As someone who was often at the shop, Margarita admitted that she became “really angry” with people who would ask Left Bank to lower their prices, and frustrated with the oglers. “While there was an appreciation for the type of establishment we offered, somehow the connection between that and, ‘Oh, let me buy something because that’s what’s going to keep this business in business,’ never clicked.”
The bookkeeper said it was hard to imagine that Left Bank’s “varied and diverse literary stock” had anything to do with their struggle. As a devoted Instagram follower and sometimes visitor to the shop, this writer can attest to Left Bank’s excellent selection of weird titles, original taste, and their great eye for book design. A recent display featured: “Hard Pulp: illustrated pulp-fiction dust jackets form the 1940s – 1980s” with titles like John Keane’s Sherlock Bones. And with its floor lamps and old-school Village vibes, LBB also had a distinctly homey and approachable feel. The focus wasn’t some trendy design scheme, it was actually the books. Still, Margarita admitted that “there’s no one thing” that led to the closure, and instead it was an array of factors.
While she acknowledged that rent in the Village is “extremely high,” that wasn’t necessarily cause for closure. “Are the landlords being greedy? Yes, but they’re not the bad guys we’d like them to be,” she said. “Everyone bears some responsibility. Could the business have been better managed? I don’t know. That’s what happens with many small businesses that become a part of the fabric of a neighborhood, we forget that the business is not there just for the social aspect of it, but also to make money, there are expenses to pay.”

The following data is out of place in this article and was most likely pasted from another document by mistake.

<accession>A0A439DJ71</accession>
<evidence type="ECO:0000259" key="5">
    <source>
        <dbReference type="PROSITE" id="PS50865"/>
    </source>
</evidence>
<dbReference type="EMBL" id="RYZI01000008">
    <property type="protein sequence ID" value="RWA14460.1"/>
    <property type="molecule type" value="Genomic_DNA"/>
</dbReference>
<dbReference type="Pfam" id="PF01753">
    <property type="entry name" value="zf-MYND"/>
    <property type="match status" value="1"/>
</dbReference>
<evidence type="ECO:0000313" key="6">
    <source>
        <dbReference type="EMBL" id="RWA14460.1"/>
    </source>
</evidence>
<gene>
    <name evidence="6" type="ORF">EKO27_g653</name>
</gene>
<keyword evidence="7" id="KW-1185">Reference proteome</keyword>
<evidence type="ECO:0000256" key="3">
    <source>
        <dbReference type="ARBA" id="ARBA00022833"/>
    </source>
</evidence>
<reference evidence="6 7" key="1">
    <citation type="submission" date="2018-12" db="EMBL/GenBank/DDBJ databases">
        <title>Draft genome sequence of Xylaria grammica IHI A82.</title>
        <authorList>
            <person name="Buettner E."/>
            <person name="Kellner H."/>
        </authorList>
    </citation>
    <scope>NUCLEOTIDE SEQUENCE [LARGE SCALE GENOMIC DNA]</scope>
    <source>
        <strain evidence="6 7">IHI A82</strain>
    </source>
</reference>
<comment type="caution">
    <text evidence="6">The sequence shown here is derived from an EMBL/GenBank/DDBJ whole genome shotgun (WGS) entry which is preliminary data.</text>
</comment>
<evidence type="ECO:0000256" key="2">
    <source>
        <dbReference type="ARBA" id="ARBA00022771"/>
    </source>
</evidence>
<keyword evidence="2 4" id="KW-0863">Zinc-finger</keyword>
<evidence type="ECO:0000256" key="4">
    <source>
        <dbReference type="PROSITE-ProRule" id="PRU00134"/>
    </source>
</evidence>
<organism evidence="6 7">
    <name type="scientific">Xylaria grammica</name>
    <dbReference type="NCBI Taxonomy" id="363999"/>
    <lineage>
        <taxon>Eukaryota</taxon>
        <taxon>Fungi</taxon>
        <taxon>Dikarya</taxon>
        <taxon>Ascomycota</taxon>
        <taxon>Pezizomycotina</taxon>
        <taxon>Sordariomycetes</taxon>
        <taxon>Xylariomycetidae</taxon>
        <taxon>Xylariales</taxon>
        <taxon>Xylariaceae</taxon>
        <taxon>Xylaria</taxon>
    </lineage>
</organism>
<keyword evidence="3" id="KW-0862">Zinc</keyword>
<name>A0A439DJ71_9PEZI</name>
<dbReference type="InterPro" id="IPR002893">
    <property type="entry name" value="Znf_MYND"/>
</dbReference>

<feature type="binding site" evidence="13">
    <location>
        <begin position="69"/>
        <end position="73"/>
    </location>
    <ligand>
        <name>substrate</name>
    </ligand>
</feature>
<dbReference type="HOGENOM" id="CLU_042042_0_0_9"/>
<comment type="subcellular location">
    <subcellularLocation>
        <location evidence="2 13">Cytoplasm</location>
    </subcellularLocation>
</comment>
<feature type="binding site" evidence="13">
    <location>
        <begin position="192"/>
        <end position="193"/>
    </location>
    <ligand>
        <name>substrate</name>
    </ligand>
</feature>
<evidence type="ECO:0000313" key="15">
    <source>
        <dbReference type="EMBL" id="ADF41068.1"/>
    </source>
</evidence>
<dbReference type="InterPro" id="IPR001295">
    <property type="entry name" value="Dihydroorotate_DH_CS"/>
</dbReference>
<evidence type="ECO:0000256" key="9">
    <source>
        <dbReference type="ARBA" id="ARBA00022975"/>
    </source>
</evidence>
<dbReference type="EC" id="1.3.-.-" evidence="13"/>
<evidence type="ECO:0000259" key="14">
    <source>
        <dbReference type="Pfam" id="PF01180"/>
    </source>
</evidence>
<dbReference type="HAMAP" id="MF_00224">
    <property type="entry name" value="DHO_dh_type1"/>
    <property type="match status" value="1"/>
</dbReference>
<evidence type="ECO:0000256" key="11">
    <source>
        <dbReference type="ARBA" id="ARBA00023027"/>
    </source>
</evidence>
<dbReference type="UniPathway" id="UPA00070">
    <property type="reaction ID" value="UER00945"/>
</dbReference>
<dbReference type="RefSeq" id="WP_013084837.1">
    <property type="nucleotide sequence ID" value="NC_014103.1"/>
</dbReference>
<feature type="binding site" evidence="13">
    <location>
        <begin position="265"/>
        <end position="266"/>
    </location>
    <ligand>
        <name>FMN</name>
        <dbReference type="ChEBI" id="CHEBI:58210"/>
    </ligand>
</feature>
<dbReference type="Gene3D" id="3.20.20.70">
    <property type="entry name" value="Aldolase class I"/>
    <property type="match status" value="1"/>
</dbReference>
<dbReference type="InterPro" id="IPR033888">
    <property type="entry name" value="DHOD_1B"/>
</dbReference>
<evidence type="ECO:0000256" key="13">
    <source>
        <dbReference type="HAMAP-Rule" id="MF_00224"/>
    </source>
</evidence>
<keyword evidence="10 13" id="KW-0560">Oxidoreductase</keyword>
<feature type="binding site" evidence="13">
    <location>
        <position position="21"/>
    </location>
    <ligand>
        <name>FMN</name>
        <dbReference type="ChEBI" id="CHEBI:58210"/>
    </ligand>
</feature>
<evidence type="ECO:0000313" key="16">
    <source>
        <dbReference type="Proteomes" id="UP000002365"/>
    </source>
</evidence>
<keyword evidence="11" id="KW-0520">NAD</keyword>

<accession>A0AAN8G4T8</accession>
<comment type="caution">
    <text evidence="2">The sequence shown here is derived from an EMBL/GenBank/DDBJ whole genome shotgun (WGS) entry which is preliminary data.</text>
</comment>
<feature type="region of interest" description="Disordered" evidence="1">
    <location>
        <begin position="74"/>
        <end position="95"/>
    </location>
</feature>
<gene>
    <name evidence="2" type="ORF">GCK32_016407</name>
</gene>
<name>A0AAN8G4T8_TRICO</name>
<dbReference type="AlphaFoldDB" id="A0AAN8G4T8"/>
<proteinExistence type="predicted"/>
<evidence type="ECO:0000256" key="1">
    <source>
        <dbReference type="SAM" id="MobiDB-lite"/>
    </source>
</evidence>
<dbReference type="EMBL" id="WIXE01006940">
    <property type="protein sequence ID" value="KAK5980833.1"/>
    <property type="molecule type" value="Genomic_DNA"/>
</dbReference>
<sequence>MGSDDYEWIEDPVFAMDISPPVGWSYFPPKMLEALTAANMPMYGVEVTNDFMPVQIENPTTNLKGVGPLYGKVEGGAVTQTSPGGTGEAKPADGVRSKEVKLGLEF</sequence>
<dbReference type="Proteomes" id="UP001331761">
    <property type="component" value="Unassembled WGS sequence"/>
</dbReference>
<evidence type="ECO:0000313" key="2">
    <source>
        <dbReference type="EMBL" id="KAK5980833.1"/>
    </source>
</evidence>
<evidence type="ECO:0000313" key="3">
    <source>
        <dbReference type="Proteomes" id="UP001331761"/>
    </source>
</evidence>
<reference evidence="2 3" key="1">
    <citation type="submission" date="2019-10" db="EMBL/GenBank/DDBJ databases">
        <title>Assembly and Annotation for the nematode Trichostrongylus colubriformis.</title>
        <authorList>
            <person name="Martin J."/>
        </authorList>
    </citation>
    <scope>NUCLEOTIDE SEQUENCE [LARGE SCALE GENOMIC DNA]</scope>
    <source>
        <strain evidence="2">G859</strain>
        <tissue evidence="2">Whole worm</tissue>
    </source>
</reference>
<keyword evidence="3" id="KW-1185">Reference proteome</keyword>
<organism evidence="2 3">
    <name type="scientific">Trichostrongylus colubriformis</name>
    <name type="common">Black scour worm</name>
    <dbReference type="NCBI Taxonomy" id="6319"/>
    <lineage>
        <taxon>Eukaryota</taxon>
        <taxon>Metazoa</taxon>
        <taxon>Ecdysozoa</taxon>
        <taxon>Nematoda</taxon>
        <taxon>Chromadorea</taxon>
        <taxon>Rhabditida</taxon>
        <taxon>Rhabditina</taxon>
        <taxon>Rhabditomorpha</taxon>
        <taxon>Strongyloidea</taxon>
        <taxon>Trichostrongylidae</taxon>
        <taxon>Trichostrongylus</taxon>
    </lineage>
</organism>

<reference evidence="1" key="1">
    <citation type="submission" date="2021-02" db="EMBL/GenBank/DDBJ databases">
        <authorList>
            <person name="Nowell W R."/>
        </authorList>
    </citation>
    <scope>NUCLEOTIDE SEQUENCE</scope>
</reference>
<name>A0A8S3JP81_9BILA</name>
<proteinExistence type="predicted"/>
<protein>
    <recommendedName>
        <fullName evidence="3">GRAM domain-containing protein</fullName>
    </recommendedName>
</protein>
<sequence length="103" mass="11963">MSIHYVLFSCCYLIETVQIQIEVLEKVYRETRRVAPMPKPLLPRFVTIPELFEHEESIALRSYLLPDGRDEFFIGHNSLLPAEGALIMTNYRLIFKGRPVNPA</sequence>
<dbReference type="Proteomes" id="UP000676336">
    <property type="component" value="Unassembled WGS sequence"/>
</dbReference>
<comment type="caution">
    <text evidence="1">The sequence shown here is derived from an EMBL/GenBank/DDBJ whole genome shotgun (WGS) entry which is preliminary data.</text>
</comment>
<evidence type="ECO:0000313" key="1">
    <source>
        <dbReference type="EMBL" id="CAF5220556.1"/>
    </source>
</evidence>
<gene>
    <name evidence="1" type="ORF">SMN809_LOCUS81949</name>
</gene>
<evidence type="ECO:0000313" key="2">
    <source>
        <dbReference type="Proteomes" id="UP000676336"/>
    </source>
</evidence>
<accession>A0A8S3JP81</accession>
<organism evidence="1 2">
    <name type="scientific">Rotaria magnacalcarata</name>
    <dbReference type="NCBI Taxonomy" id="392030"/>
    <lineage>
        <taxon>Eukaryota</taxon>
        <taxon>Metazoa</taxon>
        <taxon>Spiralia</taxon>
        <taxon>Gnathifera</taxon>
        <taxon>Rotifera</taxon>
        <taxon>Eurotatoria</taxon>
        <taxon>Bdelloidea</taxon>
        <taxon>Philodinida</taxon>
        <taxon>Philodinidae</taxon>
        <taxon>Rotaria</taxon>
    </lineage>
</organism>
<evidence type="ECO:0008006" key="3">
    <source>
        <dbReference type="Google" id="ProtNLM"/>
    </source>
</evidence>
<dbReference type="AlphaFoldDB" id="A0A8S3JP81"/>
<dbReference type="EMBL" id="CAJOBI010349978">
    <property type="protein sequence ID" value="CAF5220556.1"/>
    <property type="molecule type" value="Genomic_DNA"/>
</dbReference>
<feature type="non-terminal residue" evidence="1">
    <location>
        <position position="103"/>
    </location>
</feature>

After Left Bank announced it would close for good, Jeremiah of Vanishing New York wrote: “This entire block of small businesses is being emptied out. Chocolate Bar got the boot. And then the House of Cards & Curiosities shuttered. You simply cannot survive for long as a small business in this city anymore. And now we have to lose yet another bookshop? Manhattan is getting stupider and shallower every day.”
Margarita, however, had some words of advice for people who lamented the loss of Left Bank Books. “It’s a communal responsibility to keep small businesses in-business,” she said. “If you want to have these businesses around, patronize them.”